From Henry Strater, 13 January 1924 [1925] - 1 Lexington Avenue, New York

YCAL Mss 43 Box 50/Folder 2241

Dear Ezra


            Please give Mizzz’ Pound my many thanks for her advice, assistance, & material help in producin’ them capitals.

            How were they received? By how many wus the details appreciated?

            How many more years before Col. Bird aims to bring all this here travail to a close?

            You axes me if the climate is yet rife for the sister aht. Ah says, yesm, if his health is very strong, he may survive the first wave… .


To William Bird, 25 January 1925

L 267-68; SL 195

Dear Bill: Bozze recd. COMPLIMENTI. Much finer than I had expected. Also various things of Henry's look O.K. in double page [drawing] that I had disliked in single [drawing].

He has the larffff on us for p. 16 [drawing] because it wd. have goed better the way he meant, only we fergotttt abaht the “C” on the next page.

Vurry noble work. And up to date no misprint of any importance-only an i for an oat the end of Piccinini, where it don't matter a cuss. Mos' remarkable. Even the subject matter don't seem so objectionable.


Have you a spare page 31 (Canto IX)? Preferably with red. It don't matter about the type. I shd. like to send that sheet to the ole archivista at Ravenna who made me the sketch of the ox-carts. Don't think he reads English. Want enough of page to show him it is part of a book, not a detached picture. Can be sent folded once from top to bottom, but not up the perpendicular middle of page. Not matter oflife and death. But if there is a spare slip of that page, on the top arf, can you send it?



Are there any spare sheets left that cd. be used as ads. or for presentation. NO more free copies = i.e. whole copies. Hell to be revealed only for 25 bones. But let me know about spare sheets = re/ which we can consult and which I will use only with yr. august approval. Think we shd. keep a list of what partial copies or spare leaves exist.

 Am much more pleased than I Xpected to be. And satisfied with Strater where I had before been worried abaht his effex .

Engkore mes compleemengs.

Also size of bok. is pleasant = can be held on lap - not too heavy = & type read at that distance = a bhloody ghood job = after awl yr. night sweats.=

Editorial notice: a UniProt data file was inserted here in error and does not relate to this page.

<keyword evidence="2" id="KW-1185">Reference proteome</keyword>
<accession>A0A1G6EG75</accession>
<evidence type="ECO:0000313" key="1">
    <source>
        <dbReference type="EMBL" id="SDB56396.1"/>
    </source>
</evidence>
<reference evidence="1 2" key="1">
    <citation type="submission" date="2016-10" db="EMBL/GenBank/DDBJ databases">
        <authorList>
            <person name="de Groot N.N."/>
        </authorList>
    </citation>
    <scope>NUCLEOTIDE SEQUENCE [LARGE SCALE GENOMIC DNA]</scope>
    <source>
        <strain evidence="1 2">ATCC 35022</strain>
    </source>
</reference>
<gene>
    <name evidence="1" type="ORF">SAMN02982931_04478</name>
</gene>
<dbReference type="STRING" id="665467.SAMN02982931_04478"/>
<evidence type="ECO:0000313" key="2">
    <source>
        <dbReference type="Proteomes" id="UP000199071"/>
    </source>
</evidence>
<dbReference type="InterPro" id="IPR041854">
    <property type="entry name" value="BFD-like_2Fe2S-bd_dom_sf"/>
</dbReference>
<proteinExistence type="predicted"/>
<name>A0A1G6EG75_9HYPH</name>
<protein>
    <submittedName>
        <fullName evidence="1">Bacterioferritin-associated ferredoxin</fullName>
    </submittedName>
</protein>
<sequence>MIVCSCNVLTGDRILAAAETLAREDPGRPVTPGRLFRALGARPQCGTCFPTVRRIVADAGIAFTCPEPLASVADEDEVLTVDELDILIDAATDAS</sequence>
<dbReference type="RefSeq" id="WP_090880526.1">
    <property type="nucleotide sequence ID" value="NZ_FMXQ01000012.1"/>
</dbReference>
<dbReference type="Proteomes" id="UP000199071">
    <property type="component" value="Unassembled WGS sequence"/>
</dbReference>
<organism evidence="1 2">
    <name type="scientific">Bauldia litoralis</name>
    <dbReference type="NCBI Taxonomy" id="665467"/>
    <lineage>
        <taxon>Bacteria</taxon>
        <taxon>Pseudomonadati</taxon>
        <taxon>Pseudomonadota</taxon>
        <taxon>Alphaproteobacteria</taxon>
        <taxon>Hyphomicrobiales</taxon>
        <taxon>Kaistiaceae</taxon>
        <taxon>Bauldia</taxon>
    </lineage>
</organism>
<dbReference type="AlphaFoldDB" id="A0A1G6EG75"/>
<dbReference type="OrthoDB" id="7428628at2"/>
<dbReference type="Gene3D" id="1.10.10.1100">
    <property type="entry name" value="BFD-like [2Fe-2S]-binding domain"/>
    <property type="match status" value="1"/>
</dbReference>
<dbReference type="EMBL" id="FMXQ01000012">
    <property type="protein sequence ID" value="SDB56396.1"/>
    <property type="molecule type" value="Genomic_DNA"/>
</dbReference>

Placuit occulis.


To Homer Pound, 28 January 1925

L/HP 553


I have typed to end on Canto XX & recd. copy of Bill’s edtn. I-XVI – special proofs. Too late to correct any thing – only one error that matters / head should be heads on p. 58 line 10.

heads rose. = snake heads not the single head of Medusa herself.

you will probably find 2 of them there cantos a bit strong. (pungent)

but I think they are only what is needed. I wd. have gone further if I had seen any way of doing it.


Eliot writes that he wants to print some more cantos in his mausoleum. Don’t know that he will when he sees ‘em.


Hope you will be getting your Cantos .  about now.

That will give you something to go on with. & ask questions about.

Straters work & Bills printing come up better than I had expected.


 From Henry Strater, 21 February [1925] - 1 Lexington Avenue, New York

YCAL Mss 43 Box 50/2241

Dear Ezra,

            Not that I give a damn for the critics, but I’d be interested to know what they have to say (if anything) about the designs. I know a good deal about the average intelligence on the subject of painting. But I have a strong feeling that the general level is lower, in regard to design. So I’d appreciate clippings, if you or Oiseau have any.


            Tell Bill that ahm getting’ mighty lonely ova hya without mah deezigns, eff he caint sen’ me np proofs, when can ah have mah deezigns? Ah doan ax to have ‘em boun’, all ah axes is to have ‘em sent in a small bu’ safe manneh.

            Ah diden’ leave Parus because ah wusen intrusted in de buk, ah lef because ah wanted to keep mah estate in th’ same state uv salubrity, exten’, en general pro-ductiveness as is wus fahve years ago. […]

            As for ys’ potry, it be the onliest huntemporary potry wat interests me at all. An’ moreover, ah thinks that the bestes’ faht of uor potry has nothin’ wasseveh to do with subject matteh. Ah mean dat ah lakks yor pulsations en’ yo’ rythmms. En if pulsations en’ rythmms ain’ got the essentials of poetry, then ah doan know no moah about potry than you fren’ Misteh Fohd does ‘bout paintin’. Ah showed a reprodukshun of a Holbein, an’ real mean lake, ah sed ah deiden’ know who it was by. En he sed he wused suah, but he thot it wus probably Tishun (that Venice paintuh). So ah hopes he write ‘nother book, about Tizians. (But doan’ tell Misteh Fohd ‘bout that Holbien, ‘cause its one of the neoo’ faums of key wuks.)

            I am specially interested to know what Mizz Poun’ thinks of the Hell canto designs, also the I with the lake and the swans (#3?) also the tailpiece, also the last, more designed ones best, or the first, more worked over ones? Some of the first ones were the 16th canto, the P, the two T’s and the G.